Black women’s formal presentation of their concerns at the convention was more significant, however, and here there was no satisfaction. Talbert, appreciating Ovington’s efforts, confessed, “I do not believe that Alice Paul is at all sincere, I doubt her very much on the color line.” Ovington herself, while trying to reverse the decision, judged that “Miss Paul unquestionably is more influenced by her southern white constituency than by those northerners who believe in working for the colored woman.” When Florence Kelley, leader of the National Consumers’ League and a member of the NWP National Executive Committee, intervened on behalf of Ovington’s plea, Paul gave her a more complicated explanation. Next on the NWP’s agenda, Paul said, and “by far the most important item of their immediate program” was to push for legislation “enforcing” woman suffrage by means of federal penal sanctions against any state registration or election official who discriminated against women. The proposed legislation was presumably aimed at southern states that disfranchised back women. Paul gave Kelley the impression that she feared Talbert’s “inflaming” the southerners at the convention, once the enforcement bill became known. Kelley concluded that “Miss Paul, as a Quaker woman is of course entirely in sympathy with Mrs. Talbert and her work” but “as a tacitician” denied the request for Talbert to speak from the podium. The NWP did in fact have an enforcement bill introduced to Congress, on December 30, 1920, by Wesley Jones, Republican senator from Washington [19]."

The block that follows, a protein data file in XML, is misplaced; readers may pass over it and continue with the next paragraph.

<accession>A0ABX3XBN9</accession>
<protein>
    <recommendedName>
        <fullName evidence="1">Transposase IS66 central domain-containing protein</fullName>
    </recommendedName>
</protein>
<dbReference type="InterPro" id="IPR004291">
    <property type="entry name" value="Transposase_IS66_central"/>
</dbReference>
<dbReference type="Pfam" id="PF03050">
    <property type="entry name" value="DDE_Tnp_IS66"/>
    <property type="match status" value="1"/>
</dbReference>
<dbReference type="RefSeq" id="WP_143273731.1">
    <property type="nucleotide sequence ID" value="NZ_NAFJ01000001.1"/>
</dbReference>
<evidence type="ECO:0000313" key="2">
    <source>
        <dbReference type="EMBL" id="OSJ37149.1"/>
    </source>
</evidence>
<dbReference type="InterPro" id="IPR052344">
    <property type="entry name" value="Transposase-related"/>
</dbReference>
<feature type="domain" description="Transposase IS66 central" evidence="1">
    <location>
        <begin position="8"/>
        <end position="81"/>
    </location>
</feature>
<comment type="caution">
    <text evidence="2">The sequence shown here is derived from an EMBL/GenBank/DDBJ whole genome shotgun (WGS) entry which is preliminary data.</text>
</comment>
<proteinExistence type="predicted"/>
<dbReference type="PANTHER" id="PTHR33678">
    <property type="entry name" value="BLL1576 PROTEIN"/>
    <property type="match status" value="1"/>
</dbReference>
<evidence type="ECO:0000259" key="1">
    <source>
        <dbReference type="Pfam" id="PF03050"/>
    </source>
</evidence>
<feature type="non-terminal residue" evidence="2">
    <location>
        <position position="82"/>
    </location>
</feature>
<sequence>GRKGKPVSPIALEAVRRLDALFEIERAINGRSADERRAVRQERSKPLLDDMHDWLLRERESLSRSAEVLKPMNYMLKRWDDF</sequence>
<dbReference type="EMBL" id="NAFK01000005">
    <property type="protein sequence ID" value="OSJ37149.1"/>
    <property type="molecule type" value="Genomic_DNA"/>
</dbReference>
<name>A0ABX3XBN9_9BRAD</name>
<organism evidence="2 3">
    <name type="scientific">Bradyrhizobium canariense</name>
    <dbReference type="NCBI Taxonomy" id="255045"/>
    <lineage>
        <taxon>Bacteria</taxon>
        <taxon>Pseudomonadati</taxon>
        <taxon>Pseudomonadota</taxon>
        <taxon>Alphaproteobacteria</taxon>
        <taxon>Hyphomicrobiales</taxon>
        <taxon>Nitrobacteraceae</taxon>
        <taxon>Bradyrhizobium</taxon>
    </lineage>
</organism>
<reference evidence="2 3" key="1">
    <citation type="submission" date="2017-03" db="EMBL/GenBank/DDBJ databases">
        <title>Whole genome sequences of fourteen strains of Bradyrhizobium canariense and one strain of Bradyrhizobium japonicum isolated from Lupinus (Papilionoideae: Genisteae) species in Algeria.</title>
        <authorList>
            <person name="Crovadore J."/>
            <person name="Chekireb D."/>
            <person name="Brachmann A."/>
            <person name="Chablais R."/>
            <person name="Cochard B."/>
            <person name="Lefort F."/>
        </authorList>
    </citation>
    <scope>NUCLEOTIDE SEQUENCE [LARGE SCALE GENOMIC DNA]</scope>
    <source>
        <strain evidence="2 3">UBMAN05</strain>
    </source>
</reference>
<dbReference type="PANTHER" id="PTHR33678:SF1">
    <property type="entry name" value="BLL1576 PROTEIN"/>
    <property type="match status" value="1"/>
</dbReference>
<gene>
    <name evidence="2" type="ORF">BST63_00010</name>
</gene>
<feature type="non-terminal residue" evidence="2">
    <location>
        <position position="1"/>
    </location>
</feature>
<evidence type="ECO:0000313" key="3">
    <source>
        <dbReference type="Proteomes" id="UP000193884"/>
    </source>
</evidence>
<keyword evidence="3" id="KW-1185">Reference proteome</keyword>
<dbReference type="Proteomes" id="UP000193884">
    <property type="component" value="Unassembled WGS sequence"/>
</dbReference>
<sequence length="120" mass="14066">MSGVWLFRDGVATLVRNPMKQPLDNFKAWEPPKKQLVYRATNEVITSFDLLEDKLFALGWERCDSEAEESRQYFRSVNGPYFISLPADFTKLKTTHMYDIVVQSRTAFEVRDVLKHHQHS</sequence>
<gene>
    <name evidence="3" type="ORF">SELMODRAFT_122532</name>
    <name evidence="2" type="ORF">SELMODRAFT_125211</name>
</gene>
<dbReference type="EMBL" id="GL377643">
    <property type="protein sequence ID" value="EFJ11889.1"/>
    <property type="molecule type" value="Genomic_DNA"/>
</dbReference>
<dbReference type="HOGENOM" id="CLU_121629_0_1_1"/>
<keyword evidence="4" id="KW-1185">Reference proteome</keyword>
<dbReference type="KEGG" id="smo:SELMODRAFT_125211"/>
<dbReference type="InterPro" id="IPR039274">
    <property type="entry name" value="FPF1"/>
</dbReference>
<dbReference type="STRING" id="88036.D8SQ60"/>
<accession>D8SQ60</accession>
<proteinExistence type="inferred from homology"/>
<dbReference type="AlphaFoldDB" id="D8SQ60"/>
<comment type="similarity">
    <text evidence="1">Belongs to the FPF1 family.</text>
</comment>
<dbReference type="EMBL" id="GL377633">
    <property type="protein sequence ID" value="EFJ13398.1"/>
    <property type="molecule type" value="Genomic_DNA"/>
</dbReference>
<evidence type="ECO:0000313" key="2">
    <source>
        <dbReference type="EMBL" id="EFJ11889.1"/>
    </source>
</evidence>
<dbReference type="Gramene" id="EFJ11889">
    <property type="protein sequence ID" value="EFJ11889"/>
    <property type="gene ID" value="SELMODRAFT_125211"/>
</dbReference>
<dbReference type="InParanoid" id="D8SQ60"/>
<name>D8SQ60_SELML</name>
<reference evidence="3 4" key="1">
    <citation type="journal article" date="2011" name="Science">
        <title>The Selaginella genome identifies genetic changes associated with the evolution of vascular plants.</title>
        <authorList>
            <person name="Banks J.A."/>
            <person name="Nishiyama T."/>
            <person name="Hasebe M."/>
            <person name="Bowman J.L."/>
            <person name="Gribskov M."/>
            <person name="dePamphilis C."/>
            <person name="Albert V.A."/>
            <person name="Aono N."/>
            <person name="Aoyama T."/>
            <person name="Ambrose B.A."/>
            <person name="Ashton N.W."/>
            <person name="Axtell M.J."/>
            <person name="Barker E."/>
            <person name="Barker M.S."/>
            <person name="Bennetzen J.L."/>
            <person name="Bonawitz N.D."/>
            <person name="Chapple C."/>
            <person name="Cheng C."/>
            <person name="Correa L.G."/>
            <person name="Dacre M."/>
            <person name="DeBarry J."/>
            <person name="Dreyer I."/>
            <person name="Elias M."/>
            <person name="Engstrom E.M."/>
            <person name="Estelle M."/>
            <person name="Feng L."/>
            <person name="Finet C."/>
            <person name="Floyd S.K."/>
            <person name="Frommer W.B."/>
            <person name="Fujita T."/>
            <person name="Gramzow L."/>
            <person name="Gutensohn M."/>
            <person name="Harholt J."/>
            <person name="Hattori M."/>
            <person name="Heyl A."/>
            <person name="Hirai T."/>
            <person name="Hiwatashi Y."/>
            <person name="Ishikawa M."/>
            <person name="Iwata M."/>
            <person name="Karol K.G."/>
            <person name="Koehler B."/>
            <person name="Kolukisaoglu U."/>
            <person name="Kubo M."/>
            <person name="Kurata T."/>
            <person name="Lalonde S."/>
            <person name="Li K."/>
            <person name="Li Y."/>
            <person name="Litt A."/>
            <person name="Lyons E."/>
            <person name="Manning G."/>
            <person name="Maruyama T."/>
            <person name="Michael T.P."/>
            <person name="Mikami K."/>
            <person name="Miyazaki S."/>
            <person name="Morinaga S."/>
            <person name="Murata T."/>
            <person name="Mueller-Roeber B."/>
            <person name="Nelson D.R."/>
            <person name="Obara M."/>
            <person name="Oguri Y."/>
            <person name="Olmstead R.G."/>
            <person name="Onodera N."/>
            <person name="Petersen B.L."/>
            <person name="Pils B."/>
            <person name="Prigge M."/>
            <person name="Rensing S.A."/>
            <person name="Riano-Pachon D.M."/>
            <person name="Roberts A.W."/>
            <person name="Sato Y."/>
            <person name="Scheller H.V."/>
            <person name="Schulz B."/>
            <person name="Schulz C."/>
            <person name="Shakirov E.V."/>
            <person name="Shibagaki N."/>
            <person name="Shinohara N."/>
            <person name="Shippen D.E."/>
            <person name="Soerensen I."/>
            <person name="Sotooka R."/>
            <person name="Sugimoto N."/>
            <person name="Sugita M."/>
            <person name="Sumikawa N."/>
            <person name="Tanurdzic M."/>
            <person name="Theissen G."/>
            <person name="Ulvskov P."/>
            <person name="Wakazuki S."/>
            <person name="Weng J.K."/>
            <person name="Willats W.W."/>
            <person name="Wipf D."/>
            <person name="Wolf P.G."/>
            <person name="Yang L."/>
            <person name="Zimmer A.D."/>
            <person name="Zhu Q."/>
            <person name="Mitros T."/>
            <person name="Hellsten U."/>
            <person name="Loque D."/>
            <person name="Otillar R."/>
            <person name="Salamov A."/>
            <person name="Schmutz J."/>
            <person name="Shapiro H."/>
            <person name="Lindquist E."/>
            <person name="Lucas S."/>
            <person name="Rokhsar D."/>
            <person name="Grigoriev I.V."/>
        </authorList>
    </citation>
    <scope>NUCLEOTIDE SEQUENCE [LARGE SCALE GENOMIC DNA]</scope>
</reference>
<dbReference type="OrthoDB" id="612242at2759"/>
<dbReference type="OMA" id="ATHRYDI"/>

A group of black women subsequently took up the second part of Ovington’s request, for an investigation of voting rights violations. Early in February a large delegation claiming to represent five millioni black women in fourteen states called on Paul to point out violations of black voting rights in 1920 and to ask for opportunity to call the NWP’s attention to that travesty of the Nineteenth Amendment. Paul gave them only the same opportunity other individuals had--to speak as delegates from the convention floor. At the convention Ella Rush Murray, a white delegate from New York and member of the National Advisory Council, managed to present a minority resolution directing the NWP to form a committee to pressure Congress to investigate violations of the Nineteenth Amendment. (Mysteriously, her resolution, first moved at the National Advisory Council’s meeting on January 28, was left out of that meeting’s minutes and did not appear in the convention issue of the party’s newspaper, the Suffragist.) The resolution was voted down. In the Nation Kirchwey asserted that “Miss Paul was indifferent to” the appeal of the black women and “resented the presence of the delegation.” Kirchwey reported that black delegates were denied use of the elevator at the convention; moreover, she voiced a rumor that the NWP had agreed not to raise the race issue as a price for the ratification of woman suffrage in the South [20].